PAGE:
• Most people who work in the charity sector do so because, in some way or another, they want to make the world a little better. For those of us involved in marketing, our role is to engage people with our cause and persuade them to take action (donating, volunteering, building barricades etc). So far,  so simple. The problem is that the actions we take in achieving our goals are not neutral – no action ever is. Indeed, in some cases our actions have negative repercussions that can outweigh the good they are intended to achieve. To state ‘actions have consequences’ is not exactly ground breaking.  However, in recent years numerous charity scandals have come about specifically because charity marketers and fundraisers have become so blindly goal-orientated that they have entirely neglected to take into account the consequences of their actions. While very few charities are involved in actively (or knowingly) unethical behaviours, all of us must think more carefully about the potential wider impact of our marketing strategy and output.   If we are serious when we use the phrase “what I love about what I do is the knowledge that I am making a positive difference”, then we need to be consistently weighing up whether our intended ends justify our means. Of course, this is not a simple question and will rarely have simple answers. For example, if a charity successfully persuades donors to give £2 per month by using imagery that perpetuates “white saviour” myths, is this justified? My immediate response would be that the wider negative impact of this type of campaign does not justify the use of this imagery.  However, the uncomfortable truth is that these images are emotionally potent and therefore highly effective when it comes to persuading people to donate.   Sadly, this means that marketers who choose not to use such imagery are often playing catch-up.  As are those who take the time to ensure their images have alt-text so they are accessible to visually impaired people. As are those who opt against using aggressive sales techniques. Striking a balance between hitting targets and maintaining an ethical marketing strategy comes with serious challenges.  The reality is that, taking a more ethical route will often be more time-consuming, more resource sapping and will require far more creativity. Given these challenges, it would be significantly easier for marketing professionals to take these risks if they have the support and understanding of their senior management and board. Indeed, in an ideal world, this approach should be adopted into the wider culture and values of the organisation as a whole. In some cases  achieving this support will be easier than others.  However, given the arguments, I believe that the majority of board members and senior managers will be receptive because ultimately they are (one hopes) in involved in the voluntary sector for exactly the same reason as you and I. For more on ethical marketing strategy: People Before Stories: Working With Beneficiaries' Narratives 3 tips for building an ethical fundraising strategy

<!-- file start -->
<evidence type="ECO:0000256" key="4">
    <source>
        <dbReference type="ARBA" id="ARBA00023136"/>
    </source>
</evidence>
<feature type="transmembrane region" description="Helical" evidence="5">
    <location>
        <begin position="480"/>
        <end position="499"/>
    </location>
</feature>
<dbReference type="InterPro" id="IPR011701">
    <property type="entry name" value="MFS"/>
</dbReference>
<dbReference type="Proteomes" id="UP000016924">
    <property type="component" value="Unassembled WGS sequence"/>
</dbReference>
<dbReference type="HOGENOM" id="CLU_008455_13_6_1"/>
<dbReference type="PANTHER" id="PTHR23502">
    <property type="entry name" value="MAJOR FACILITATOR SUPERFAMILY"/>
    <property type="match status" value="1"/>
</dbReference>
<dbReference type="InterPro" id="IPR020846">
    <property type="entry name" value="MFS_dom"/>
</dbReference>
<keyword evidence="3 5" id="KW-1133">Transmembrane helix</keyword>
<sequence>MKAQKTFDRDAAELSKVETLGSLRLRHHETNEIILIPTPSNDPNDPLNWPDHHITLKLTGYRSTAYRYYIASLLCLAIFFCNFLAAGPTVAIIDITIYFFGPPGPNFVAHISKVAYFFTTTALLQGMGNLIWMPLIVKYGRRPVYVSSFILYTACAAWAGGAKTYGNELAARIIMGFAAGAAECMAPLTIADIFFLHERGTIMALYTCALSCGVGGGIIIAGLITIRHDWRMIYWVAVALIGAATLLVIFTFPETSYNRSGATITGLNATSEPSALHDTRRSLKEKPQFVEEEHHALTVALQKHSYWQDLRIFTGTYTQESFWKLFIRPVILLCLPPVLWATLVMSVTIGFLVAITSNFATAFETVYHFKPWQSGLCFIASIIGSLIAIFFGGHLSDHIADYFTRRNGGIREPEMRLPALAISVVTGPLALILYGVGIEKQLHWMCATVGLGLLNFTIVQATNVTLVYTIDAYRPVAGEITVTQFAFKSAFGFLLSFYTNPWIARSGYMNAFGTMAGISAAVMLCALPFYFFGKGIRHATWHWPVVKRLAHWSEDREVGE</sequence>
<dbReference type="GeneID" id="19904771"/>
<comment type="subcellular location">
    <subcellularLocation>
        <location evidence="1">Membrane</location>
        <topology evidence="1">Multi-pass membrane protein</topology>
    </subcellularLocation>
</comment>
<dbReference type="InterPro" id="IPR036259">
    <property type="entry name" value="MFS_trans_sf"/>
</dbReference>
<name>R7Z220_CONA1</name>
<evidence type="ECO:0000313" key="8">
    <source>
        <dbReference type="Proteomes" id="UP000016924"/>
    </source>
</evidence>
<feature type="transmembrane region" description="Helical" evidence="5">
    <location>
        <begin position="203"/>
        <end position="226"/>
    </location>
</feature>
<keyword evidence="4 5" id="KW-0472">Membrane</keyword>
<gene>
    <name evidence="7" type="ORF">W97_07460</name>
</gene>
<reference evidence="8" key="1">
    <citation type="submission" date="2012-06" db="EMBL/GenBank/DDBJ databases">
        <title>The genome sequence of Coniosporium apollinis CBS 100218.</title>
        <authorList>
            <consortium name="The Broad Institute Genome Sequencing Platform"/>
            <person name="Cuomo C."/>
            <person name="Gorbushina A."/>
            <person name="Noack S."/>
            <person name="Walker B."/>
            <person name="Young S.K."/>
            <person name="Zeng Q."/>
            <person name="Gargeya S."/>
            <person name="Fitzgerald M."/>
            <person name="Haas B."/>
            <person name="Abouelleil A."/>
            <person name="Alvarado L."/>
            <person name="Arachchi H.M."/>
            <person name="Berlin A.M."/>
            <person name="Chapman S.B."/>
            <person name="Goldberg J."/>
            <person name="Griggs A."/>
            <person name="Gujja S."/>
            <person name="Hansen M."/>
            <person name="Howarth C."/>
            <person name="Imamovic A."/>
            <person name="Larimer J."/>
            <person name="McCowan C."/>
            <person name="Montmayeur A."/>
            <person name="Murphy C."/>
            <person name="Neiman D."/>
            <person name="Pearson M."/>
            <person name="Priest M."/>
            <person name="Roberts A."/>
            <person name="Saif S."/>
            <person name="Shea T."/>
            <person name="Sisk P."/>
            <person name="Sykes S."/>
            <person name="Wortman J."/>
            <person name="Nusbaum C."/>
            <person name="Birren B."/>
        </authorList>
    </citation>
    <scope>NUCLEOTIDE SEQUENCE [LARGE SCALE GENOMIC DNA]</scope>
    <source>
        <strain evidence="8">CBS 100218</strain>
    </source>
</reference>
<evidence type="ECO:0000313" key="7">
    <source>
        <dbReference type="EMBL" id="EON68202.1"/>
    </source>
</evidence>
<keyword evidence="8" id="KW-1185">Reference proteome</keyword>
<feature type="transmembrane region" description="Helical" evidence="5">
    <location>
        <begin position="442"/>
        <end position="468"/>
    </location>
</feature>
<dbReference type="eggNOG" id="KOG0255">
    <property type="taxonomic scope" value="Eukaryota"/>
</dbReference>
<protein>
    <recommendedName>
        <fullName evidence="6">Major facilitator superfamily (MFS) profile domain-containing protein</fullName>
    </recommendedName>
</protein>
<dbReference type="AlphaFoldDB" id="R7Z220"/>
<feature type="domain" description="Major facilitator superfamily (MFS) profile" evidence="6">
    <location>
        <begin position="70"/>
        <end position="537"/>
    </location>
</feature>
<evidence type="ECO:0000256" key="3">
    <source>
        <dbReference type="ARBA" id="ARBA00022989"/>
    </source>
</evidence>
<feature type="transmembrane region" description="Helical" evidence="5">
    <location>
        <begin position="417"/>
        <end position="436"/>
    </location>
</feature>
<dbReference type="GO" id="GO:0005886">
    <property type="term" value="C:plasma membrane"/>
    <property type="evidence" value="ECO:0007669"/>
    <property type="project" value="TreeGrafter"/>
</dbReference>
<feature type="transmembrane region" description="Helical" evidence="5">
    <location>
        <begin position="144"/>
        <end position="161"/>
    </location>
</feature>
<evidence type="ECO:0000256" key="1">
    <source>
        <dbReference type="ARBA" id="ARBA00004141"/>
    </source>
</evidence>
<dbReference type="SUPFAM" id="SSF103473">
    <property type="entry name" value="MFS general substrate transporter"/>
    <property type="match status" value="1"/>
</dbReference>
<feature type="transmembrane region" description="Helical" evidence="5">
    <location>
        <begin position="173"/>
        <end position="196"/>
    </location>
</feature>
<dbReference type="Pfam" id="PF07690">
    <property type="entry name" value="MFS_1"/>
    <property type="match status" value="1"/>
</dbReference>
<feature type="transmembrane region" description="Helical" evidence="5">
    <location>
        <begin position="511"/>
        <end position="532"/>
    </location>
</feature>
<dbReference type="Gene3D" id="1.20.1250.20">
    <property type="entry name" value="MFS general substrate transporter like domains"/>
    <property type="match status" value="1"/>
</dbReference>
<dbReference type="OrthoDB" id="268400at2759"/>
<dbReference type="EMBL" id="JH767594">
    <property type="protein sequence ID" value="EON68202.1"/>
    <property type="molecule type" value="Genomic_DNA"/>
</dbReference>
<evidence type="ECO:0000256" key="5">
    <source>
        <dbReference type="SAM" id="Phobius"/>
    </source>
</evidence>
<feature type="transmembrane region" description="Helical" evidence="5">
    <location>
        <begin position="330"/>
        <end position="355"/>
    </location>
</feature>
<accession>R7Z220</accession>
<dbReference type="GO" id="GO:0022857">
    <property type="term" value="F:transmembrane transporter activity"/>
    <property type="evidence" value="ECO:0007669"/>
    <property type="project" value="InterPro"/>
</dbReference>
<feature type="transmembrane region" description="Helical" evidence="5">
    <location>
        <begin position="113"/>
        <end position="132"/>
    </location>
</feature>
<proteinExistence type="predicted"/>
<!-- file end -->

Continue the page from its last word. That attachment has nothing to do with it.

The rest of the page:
Oct 16, 2019 9538
  • 08 Oct 2019